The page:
Orpheus & Eurydice – this is a tragic myth, in which Eurydice was kidnapped by the god of the underworld – Hades – on the day of her wedding to Orpheus. Orpheus, a virtuoso in the arts and an entertainer, was specially gifted with music, capable of casting spells to all who would listen to its melodic perfection. Orpheus decided to rescue Eurydice from Hades, having to go through the nine rings of hell and finding many challenges in that journey, which he was able to succeed in thanks to his musical ability.
When Orpheus reached Eurydice, Hades agreed to let her go, on the condition that Orpheus could never look back until they were outside the underworld: he had to trust that she was right behind him, with him on the lead to make way. It was thus until the last moment, when Orpheus couldn’t resist any longer and turned back to look at Eurydice, just as she was about to cross the last portal (he was already out). As a result, she was instantly turned into stone, a spell that could never be broken. Orpheus never recovered from the heartbreak and had many women, whom he could never love as he had Eurydice. He died being devoured by them.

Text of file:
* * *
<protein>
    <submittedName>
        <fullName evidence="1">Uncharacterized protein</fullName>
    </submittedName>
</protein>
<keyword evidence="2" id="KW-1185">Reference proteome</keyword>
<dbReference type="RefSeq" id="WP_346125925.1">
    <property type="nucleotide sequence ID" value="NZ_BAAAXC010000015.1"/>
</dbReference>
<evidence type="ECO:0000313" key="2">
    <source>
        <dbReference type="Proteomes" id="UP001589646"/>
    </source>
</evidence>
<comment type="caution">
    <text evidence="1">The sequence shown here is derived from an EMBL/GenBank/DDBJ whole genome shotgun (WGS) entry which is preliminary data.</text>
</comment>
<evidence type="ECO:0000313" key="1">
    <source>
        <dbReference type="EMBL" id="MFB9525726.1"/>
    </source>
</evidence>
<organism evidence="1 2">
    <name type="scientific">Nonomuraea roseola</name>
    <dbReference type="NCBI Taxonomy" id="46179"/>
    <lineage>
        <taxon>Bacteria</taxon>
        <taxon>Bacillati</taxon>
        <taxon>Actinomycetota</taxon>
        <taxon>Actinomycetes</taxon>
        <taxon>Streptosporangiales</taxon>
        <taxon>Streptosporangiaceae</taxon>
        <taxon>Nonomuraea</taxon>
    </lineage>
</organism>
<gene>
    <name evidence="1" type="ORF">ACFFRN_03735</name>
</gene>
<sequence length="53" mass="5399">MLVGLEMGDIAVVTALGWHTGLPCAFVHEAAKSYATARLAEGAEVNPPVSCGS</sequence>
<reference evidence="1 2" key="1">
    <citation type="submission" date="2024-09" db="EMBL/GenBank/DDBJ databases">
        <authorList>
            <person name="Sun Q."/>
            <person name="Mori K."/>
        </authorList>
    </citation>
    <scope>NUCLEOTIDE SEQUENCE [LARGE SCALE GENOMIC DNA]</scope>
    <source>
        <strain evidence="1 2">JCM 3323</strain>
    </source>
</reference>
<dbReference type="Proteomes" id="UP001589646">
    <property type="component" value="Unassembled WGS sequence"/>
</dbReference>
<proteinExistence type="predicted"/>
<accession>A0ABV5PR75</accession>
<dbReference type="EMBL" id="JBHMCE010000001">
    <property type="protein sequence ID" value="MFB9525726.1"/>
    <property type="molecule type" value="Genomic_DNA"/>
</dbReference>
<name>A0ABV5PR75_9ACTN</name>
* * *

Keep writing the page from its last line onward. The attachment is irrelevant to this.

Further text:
This myth has many meanings and interpretations, including in psychology – according to Jung, it is a metaphor of the human condition, in which each of us spends a lifetime going to hell and then coming back, leaving something behind at great cost.
In the sculpture, the black leather “sac” represents the underworld, the wooden square frame the last portal of hell, and the “curtain” of fine wire the very last barrier, which begins to crystalize around Eurydice the moment Orpheus turns around to gaze back at her (she the white bottle-top, he the white-and-blue – this an unintentional Biblical reference of Eve being made of a rib of Adam’s). This “curtain” of fine wire is thus deformed to graphically represent Orpheus’ effort in attempting to “pull” her out of that hell, of the spell.